French has been seeing a serious revival in NYC over the past couple of years, and that makes us happy, as we love French cooking.  I mean, one need look no further than Rebelle, or Racines, or MIMI, or Chevalier, or...well, you get the picture. And here, with classic French technique executed fairly flawlessly, we were in heaven. One of our favorite dishes is a simple Poireaux, poached leeks served in a bracing vinaigrette. Here, chef adds a little something extra, topping the leeks with sweet, roasted hazelnuts. What about fried Delaware eel? Normally, my eel exposure is limited to sushi bars, where the earthy eel get a sweetish topping. At Le Coucou, the Anguilles frites au sarassin are as light as a feather, the eel's buckwheat batter playing well with curried vinaigrette and a subtle brunoise of citrus.
       
      Mimolette is a French cheese that as recently as a few years ago had its import halted by the food police, aka the FDA. It's back, and here it graces Asperges au vinaigre de bois. It's a simple lightly-roasted asparagus salad, made special by a smoked wood vinegar sourced somewhere in the wilds of Canada.

      Asparagus salad
      One of the dishes chef sent to our table was a knockout - a whole sea bream stuffed with lobster - and my guess is the menu is changing daily, because as I look while writing this, it's not on the online menu now. But here's a picture anyway.

      Lobster stuffed sea bream
       A classic of the French culinary canon is Quenelle de brochet. As Julia says in Mastering the Art I, "A quenelle, for those who are not familiar with this delicate triumph of French cooking, is pâte à choux with a purée of raw fish...formed into ovals or cylinders and poached in a seasoned liquid. Served hot in good sauce, quenelles make a distinguished first course. A good quenelle is light as a soufflé..."

      Quenelle de brochet, sauce américaine
      Yes it is. And indeed it was. Our main course, which we shared because we wanted to save room for cheeses, was Bourride, a Provencal fish stew that might be known in places like Nice as bouillabaisse. Here, the fabulous fish fumet is stocked with halibut, mussels, clams, and Santa Barbara spot prawns. Served alongside, toasted baguette slathered with aïoli. Suck the head of those prawns, dip the bread, and pretend you're somewhere other than Chinatown - it's easy enough, once inside, because this is a lovely space.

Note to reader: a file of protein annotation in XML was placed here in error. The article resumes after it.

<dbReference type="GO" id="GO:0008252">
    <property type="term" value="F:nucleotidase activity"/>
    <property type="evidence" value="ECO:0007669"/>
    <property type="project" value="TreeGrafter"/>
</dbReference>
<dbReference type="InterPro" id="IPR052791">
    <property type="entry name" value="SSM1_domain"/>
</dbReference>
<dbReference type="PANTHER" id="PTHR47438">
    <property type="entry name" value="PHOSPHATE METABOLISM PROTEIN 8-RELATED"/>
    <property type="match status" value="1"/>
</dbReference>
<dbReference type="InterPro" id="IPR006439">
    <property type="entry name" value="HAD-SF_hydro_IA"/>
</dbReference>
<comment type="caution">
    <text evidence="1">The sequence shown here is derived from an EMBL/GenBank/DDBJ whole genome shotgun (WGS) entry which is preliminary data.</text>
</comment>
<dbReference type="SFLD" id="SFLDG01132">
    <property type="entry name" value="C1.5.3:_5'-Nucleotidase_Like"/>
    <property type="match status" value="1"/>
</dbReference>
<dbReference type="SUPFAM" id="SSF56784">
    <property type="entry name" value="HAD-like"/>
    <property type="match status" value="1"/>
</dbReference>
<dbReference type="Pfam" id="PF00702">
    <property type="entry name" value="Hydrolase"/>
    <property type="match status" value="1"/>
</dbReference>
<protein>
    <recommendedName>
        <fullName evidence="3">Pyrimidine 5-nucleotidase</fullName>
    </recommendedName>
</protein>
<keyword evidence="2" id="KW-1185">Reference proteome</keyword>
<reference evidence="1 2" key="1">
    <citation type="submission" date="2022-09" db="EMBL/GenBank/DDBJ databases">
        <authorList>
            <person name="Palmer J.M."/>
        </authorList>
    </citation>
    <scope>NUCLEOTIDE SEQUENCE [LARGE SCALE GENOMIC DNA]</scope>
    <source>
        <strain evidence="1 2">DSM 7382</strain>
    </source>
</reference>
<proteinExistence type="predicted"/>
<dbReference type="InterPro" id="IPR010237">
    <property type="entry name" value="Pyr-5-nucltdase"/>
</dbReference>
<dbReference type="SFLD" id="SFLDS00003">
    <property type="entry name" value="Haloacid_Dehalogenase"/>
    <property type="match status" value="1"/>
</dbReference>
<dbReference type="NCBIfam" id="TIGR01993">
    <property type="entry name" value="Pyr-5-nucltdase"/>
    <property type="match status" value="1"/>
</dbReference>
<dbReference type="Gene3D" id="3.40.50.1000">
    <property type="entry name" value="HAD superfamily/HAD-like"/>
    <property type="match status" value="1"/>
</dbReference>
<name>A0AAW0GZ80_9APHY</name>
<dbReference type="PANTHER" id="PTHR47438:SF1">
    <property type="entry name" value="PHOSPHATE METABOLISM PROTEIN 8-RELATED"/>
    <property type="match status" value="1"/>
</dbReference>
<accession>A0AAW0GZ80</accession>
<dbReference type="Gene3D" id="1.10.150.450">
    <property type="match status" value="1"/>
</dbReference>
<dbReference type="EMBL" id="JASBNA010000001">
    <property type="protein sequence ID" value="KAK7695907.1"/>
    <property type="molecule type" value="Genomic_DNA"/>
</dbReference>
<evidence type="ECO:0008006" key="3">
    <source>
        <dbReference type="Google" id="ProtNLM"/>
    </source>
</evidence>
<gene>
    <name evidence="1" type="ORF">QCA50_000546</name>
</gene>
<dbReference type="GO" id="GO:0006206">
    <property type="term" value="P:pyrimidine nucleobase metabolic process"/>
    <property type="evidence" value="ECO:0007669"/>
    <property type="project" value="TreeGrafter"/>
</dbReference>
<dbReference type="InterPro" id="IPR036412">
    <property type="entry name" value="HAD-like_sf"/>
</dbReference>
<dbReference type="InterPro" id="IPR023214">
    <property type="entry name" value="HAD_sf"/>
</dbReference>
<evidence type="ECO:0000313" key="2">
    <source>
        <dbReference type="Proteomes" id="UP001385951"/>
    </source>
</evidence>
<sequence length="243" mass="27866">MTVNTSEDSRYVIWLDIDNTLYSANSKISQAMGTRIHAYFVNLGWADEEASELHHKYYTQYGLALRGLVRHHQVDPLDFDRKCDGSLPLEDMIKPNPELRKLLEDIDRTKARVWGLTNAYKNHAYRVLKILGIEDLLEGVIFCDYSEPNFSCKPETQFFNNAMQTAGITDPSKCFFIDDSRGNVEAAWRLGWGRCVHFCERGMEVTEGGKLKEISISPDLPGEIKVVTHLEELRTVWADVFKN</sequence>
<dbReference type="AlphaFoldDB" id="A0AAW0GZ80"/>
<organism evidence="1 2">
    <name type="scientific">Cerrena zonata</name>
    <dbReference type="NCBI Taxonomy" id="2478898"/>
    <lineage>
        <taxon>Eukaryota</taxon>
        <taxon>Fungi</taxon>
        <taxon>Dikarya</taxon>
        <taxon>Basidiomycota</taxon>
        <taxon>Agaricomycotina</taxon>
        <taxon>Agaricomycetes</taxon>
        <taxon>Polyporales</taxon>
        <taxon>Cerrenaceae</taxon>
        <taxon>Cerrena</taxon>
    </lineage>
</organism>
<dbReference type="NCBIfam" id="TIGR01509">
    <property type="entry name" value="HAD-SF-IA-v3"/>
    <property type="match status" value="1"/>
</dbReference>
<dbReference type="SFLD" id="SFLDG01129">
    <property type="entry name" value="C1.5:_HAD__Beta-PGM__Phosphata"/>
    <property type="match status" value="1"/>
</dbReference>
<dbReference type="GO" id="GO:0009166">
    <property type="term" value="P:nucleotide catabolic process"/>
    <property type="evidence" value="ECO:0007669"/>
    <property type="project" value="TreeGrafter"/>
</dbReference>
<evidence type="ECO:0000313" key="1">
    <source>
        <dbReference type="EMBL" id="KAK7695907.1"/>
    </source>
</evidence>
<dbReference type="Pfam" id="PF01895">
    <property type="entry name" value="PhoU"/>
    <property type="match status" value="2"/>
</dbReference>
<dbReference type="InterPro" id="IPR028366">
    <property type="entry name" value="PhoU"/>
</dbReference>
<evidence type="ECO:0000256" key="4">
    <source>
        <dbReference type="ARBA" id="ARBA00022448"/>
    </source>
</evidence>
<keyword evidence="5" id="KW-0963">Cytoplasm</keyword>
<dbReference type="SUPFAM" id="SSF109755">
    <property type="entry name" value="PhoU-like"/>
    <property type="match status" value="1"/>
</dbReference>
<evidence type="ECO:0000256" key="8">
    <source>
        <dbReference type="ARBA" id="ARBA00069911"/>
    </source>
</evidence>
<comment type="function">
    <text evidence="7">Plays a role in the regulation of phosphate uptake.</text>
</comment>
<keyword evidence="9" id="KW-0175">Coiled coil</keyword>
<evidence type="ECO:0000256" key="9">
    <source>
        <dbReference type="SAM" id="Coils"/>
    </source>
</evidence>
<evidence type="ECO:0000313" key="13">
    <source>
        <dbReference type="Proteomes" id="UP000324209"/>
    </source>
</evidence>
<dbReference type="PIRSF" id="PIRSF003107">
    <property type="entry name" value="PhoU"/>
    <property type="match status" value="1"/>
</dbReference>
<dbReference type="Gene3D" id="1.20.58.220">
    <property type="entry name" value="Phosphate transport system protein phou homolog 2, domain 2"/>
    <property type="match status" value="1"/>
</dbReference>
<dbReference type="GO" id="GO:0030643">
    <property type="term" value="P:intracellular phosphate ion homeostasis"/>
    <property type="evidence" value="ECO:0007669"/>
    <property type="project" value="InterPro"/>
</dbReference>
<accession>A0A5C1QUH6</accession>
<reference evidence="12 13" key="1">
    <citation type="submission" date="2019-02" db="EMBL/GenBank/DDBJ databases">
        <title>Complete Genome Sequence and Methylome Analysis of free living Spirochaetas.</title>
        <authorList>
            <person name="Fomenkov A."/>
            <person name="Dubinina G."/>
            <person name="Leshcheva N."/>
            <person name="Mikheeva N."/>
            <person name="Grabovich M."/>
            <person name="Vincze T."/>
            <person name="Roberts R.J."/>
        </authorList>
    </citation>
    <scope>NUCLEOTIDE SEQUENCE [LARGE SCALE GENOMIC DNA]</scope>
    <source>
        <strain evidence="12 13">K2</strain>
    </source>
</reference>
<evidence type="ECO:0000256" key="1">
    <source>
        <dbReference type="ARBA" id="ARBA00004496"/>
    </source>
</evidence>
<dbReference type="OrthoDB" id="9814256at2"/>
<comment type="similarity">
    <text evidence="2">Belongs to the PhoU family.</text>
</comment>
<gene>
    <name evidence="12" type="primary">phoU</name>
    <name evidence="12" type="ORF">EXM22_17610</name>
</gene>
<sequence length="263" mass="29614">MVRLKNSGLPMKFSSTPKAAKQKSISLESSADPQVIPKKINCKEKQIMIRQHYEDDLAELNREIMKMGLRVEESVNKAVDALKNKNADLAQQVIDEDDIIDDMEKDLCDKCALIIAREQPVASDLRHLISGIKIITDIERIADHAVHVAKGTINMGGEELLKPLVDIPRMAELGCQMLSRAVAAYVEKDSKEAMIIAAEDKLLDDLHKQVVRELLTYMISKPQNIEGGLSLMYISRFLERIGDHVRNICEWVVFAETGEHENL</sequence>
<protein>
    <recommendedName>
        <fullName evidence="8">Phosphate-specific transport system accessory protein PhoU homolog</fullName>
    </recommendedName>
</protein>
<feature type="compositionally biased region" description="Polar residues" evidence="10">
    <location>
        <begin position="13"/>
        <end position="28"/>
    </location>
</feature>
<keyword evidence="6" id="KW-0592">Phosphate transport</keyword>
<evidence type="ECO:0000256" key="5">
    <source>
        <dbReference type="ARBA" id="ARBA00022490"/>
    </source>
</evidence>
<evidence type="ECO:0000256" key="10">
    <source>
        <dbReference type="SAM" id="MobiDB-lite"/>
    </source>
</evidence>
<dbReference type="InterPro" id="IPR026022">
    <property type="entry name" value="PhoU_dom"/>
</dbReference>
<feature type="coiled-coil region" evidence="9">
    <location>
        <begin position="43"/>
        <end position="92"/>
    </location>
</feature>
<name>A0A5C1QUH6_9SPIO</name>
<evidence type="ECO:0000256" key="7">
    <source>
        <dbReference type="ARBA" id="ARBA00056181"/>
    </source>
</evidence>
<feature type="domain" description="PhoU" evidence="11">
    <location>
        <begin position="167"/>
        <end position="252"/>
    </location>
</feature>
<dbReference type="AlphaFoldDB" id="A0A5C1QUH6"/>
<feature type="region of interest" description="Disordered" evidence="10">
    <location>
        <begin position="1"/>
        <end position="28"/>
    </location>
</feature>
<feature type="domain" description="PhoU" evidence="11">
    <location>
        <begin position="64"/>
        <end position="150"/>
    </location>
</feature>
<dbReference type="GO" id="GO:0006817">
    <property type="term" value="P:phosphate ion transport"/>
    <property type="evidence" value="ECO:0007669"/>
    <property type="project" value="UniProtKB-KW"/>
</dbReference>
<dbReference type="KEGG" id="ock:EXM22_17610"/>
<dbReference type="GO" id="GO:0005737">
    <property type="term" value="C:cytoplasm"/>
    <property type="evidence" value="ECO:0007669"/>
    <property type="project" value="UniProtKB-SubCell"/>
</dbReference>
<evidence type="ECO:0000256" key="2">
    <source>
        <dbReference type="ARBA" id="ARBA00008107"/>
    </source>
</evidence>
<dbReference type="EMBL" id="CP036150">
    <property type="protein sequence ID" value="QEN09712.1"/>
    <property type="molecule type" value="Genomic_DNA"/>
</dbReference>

Our 3-cheese selection (all American) was swoon-worthy to Significant Eater, and served alongside was an accompaniment of 3 different beverages, which I don't really know if everyone gets - or if Daniel was just being extra nice to us.
       
      Speaking of nice, the service staff is super. There was a horde of people working on both the floor and in the kitchen. The front of house people were professional, yet casual. There have a been a few notable restaurant openings this year, where service has been a bit "clumsy." Not here, where everyone is on the same page, and that enhances the experience greatly.
       
      What else can I write? Well, I am sad we didn't get to enjoy dessert - we just ate too damn much, but next time! And while we were unexpectedly treated like old friends, with 3 comped dishes from the kitchen and a couple of glasses of champagne when we sat down at our table, I looked around the restaurant any number of times, and everyone sure looked happy. The wine list is extensive - maybe that's part of the reason? There are tablecloths on the tables. There are comfortable chairs. Reservations are taken. All grown-up stuff. But most of all, once you taste this cooking, I think you're going to be happy as well.
       
      Le Coucou
       
  • Recently Browsing   0 members

    No registered users viewing this page.